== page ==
Newspaper article The Tuscaloosa News

New Breast Cancer Screening Guidelines: Clarity or Confusion?

Newspaper article The Tuscaloosa News

New Breast Cancer Screening Guidelines: Clarity or Confusion?

Article excerpt

SEATTLE | The American Cancer Society aimed for clarity with revised breast-screening guidelines released Tuesday, but some doctors and patient advocates worry that most women will still be confused about their care.

Women at average risk of breast cancer should start getting mammograms at age 45, and get them annually until age 55, when they should be screened every other year, the new guidelines say. Plus, women can skip routine breast checks.

Thats a change from the societys 2003 advice, which recommended mammograms every year starting at age 40, plus regular manual exams by doctors.

And its closer to, but still different from, the U.S. Preventive Services Task Force, or USPSTF, recommendations that say most women can wait until age 50 to start getting mammograms and then get them every other year.

The result? Many women still wont know what to do, said Dr. Joann Elmore, a University of Washington professor of medicine and epidemiology who studies breast screening.

I think the practical effect might be confusion, Elmore said. Women may be frustrated by the variability of these back-and-forth guidelines.

Questions about when and how often women should get mammograms have been a hot debate for years, including the USPSTF guidelines used as a basis for government health-insurance programs.

The new guidance likely wont help, said Teri Pollastro, 55, a patient advocate with Seattles Fred Hutchinson Cancer Research Center who has been living with Stage 4 metastatic breast cancer for years.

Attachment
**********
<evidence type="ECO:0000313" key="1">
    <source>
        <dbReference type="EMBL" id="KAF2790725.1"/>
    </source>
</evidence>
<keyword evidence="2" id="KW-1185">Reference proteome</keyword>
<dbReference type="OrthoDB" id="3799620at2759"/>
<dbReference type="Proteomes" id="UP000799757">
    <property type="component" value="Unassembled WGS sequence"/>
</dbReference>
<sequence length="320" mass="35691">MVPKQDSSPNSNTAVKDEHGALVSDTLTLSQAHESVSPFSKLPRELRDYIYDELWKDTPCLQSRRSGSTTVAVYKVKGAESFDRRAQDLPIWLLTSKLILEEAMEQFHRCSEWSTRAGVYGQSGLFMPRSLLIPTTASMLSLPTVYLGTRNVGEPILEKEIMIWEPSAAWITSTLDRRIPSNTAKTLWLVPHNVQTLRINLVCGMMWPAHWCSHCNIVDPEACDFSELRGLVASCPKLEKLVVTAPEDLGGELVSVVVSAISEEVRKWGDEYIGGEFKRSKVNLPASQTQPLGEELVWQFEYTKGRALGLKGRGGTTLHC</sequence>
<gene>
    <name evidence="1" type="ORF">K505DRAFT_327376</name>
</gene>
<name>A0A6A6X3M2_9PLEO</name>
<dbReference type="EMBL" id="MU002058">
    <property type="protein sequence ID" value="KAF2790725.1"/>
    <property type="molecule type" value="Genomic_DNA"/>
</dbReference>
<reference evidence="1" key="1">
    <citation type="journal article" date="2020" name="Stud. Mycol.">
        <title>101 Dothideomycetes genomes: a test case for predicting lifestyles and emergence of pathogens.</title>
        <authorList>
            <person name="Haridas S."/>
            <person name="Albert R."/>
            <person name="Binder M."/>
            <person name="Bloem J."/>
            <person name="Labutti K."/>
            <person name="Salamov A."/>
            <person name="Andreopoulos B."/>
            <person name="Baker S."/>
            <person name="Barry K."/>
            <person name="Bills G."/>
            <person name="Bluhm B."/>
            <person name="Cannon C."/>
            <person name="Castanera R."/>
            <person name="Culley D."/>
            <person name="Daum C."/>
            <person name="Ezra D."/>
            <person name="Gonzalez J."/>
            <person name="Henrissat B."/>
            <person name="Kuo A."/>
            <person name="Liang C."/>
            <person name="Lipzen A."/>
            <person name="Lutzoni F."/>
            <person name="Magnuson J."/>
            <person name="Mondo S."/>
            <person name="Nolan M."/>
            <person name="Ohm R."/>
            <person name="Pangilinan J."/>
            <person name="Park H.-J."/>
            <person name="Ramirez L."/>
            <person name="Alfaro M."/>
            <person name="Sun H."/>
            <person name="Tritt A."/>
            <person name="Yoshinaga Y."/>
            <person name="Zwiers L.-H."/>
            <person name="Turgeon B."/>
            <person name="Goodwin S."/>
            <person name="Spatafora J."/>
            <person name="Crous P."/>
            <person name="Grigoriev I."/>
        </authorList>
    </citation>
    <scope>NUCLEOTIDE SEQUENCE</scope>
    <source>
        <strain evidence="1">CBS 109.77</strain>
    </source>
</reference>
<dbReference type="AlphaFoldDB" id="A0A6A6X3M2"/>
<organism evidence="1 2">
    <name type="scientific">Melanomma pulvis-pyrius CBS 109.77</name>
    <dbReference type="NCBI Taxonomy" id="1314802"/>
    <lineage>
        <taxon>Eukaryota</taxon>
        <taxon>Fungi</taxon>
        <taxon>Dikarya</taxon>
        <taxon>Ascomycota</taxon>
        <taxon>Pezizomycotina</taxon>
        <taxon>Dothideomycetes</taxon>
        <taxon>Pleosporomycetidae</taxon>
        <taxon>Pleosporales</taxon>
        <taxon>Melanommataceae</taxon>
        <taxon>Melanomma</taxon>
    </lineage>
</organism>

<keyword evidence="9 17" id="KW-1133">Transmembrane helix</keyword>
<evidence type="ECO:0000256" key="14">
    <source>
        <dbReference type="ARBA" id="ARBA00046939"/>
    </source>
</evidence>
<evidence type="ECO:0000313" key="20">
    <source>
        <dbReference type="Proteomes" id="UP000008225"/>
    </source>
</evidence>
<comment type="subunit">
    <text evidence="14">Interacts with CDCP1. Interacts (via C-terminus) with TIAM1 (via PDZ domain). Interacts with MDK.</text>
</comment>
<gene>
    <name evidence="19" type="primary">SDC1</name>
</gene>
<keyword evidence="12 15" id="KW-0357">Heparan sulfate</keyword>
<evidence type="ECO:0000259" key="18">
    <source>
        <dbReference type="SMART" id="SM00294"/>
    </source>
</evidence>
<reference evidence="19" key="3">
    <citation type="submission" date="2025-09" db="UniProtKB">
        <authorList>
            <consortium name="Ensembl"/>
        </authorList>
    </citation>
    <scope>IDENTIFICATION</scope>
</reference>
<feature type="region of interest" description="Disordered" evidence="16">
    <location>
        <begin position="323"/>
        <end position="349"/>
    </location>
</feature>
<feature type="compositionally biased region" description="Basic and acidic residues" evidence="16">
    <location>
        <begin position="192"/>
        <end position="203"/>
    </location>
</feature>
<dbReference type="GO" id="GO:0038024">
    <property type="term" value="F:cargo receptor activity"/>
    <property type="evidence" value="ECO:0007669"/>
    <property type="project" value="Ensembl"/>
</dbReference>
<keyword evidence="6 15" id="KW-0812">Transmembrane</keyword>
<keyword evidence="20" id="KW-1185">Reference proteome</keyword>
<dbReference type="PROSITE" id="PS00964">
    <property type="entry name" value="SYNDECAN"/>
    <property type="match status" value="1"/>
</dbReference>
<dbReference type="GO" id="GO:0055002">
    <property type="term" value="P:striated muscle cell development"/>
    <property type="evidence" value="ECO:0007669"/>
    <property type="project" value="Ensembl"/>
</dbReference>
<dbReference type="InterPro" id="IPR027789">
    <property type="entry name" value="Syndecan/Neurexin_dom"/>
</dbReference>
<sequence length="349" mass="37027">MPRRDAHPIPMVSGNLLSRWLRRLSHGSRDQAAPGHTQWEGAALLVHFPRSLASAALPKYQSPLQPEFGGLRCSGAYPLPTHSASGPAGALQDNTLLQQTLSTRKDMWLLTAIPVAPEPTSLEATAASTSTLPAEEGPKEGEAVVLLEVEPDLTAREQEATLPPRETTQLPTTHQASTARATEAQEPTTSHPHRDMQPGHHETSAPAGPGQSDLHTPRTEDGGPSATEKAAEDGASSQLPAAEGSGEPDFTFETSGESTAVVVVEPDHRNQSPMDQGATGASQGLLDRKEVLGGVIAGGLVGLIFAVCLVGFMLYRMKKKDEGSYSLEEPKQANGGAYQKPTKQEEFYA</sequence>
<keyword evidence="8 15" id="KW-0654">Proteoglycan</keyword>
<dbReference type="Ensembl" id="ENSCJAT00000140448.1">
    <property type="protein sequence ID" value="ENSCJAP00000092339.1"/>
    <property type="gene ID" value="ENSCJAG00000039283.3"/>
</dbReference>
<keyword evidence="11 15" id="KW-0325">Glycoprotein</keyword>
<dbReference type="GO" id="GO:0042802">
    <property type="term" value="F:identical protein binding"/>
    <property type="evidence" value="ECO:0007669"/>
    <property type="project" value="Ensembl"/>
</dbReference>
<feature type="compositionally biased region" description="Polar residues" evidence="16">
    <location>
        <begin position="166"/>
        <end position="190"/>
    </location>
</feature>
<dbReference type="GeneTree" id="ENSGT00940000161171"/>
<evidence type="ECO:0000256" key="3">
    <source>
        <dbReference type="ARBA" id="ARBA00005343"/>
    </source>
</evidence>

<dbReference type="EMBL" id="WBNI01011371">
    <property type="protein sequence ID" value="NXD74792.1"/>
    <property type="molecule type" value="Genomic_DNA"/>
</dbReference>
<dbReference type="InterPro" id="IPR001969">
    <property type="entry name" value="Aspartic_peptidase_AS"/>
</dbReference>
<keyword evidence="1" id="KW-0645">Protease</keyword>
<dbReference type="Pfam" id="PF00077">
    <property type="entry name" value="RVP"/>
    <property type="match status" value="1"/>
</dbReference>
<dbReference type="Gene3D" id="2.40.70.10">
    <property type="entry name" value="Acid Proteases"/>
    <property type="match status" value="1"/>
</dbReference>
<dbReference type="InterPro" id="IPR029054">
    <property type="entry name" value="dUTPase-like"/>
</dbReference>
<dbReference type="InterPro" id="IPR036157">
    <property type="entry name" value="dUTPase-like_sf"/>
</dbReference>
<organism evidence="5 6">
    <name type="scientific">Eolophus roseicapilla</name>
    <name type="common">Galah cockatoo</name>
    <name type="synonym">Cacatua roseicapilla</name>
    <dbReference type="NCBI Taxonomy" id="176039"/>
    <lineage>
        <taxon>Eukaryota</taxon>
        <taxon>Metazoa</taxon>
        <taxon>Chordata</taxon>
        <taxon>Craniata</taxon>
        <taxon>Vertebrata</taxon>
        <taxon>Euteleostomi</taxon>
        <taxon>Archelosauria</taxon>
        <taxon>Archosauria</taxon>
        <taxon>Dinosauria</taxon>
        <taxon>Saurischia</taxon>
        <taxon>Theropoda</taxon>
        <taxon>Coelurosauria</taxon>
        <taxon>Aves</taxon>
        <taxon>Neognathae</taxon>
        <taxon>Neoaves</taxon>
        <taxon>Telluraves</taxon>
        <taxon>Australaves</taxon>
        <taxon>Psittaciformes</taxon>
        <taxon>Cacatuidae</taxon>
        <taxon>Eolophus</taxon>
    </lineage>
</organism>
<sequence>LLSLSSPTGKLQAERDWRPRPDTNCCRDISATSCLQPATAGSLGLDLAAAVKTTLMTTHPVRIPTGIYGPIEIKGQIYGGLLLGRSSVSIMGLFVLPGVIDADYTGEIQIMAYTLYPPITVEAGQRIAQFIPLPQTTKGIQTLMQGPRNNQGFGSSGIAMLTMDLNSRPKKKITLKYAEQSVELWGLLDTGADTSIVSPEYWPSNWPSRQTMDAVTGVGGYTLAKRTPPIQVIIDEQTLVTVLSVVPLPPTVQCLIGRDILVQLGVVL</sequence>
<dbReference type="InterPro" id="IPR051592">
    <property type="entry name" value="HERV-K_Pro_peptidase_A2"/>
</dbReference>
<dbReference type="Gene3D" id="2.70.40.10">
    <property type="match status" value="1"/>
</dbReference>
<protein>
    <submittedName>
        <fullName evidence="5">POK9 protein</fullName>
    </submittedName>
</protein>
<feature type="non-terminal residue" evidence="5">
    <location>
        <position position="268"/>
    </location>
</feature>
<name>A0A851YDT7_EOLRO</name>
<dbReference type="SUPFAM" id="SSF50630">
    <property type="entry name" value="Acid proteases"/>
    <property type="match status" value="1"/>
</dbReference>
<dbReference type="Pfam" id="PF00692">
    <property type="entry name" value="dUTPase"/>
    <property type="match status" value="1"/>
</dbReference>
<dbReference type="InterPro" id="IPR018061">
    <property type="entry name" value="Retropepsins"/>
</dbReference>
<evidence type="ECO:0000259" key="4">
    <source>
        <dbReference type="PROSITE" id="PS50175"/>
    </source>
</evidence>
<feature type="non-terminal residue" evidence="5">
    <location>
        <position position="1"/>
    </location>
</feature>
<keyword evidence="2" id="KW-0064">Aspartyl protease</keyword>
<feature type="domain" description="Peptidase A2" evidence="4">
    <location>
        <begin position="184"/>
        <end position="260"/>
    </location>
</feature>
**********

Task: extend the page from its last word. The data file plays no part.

I think its going to be more confusing, personally, Pollastro said. My hope for these guidelines is that they will spur a conversation between their primary-care doctor and the patient about what is the right age for me: Is it 40 or 45?

Prompting such conversations is the point of the new guidelines, which were based on a rigorous, systematic review of evidence published Tuesday in JAMA, the Journal of the American Medical Association.

A panel of researchers spent more than two years reviewing all available data about breast-cancer screening, said Ruth Etzioni, a Fred Hutchinson biostatistician who helped draft the recommendations.

The study showed that regular screening exams in women age 40 to 69 reduced the number of breast-cancer deaths. The recommendations aimed to balance the known benefits of mammogram screening with potential risks and harms, including problems with over-diagnosis and overtreatment, Etzioni said.

Theyre saying you dont all have to run for mammograms at age 40, Etzioni said. Its giving women more flexibility. In a way, its saying, Dont panic.

About 230,000 women in the United States are diagnosed with breast cancer each year, and more than 40,000 die, according to the American Cancer Society. Deaths from breast cancer have declined steadily since about 1990, thanks to better detection and treatment, the study authors said. …

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